Greg Porter, University of Maine Professor of Crop Ecology and Management, heads the UMaine potato breeding program, which has trial fields in Presque Isle. Photo: Zeke Jennings

The majority of Maine seed potatoes wind up in the processing sector, so the industry standards, such as Russet Burbank, are grown at Porter Seed Farm. The operation also is proactive on getting newer varieties into production by working closely with the University of Maine’s potato breeding and variety development program, which is led by Greg Porter of the University of Maine. 

“(Porter has) stuff going from the initial cross (breeding) all the way up to advanced material that may have seven years in the ground, if not longer,” Dyer said. “He’s constantly evaluating new material.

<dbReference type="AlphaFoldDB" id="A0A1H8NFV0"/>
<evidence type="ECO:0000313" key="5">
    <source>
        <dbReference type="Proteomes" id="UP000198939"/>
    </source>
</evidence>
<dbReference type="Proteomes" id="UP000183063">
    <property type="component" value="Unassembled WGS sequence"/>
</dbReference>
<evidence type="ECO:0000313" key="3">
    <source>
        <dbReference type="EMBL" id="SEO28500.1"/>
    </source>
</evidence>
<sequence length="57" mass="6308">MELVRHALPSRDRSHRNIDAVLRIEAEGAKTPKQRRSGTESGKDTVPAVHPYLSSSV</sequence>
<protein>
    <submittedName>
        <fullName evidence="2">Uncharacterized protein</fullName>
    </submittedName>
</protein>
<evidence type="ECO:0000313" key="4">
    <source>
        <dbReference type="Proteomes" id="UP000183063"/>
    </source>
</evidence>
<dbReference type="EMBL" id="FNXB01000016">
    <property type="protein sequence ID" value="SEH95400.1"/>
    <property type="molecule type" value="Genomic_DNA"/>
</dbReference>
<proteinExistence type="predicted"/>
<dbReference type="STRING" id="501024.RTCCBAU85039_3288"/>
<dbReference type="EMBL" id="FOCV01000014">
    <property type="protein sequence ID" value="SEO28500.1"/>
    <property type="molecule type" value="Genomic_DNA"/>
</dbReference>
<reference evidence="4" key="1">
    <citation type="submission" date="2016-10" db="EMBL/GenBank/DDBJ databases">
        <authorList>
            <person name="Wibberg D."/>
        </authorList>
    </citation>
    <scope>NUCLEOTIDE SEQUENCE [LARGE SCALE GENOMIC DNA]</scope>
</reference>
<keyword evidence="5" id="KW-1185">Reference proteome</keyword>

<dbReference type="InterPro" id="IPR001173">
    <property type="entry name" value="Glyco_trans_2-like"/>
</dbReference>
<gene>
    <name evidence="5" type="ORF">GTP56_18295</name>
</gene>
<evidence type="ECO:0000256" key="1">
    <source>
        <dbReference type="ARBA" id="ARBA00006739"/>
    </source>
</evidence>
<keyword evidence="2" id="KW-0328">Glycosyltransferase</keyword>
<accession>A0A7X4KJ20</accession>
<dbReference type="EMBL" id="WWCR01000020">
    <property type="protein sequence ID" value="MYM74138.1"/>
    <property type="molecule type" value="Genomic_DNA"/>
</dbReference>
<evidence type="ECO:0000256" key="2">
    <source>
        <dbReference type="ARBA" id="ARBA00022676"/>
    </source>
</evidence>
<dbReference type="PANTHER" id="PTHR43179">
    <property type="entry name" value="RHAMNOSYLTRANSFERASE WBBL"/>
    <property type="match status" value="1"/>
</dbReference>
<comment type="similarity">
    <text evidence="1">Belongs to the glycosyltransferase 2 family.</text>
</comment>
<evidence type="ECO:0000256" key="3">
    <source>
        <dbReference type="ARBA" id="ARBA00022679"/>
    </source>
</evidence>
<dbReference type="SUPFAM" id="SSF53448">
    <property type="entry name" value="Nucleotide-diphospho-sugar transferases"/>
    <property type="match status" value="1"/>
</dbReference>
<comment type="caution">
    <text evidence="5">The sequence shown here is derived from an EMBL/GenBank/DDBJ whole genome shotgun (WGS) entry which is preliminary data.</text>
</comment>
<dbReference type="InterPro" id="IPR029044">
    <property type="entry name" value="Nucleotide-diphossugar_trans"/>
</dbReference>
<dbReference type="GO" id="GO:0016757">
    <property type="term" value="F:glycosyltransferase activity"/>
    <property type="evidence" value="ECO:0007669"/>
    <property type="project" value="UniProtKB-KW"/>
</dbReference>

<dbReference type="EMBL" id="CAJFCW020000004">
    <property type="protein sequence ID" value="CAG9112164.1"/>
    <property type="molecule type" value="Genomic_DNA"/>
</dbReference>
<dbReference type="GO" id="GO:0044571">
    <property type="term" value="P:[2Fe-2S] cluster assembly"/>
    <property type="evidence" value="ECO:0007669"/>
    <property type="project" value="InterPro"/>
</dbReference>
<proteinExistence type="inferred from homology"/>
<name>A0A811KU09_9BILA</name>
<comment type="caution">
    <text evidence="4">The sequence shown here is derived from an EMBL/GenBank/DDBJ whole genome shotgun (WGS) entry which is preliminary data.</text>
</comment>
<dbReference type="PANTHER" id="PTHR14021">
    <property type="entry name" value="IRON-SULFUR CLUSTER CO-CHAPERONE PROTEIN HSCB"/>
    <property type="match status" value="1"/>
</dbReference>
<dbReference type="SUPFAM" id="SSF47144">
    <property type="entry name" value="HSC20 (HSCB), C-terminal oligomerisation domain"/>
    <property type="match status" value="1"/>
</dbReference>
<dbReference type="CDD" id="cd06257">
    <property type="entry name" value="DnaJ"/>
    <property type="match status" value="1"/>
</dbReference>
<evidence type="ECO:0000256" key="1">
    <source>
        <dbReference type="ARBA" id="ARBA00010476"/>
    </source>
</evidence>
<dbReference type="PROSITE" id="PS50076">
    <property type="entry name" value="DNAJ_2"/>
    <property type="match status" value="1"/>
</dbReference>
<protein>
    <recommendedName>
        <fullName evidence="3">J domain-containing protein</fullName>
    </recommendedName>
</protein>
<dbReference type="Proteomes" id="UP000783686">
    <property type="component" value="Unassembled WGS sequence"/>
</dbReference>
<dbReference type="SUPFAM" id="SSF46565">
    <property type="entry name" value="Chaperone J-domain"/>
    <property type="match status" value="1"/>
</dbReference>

“It’s been a good relationship. There is a lot of promising material in Greg’s pipeline.”

Longtime Maine Potato Board Executive Director Don Flannery holds up a bag ready for Caribou Russets at Irving Farms in Caribou, Maine. The variety was developed by the University of Maine and seed is grown at Porter Seed Farm. Photo: Zeke Jennings

Once a variety shows five to six years of promising results, the seed farm will some clean tissue culture from Porter’s lab to begin minituber production for commercial tests. A recent success story is the Caribou russet, which became one of the 20 most-grown seed varieties in the U.S. in 2020.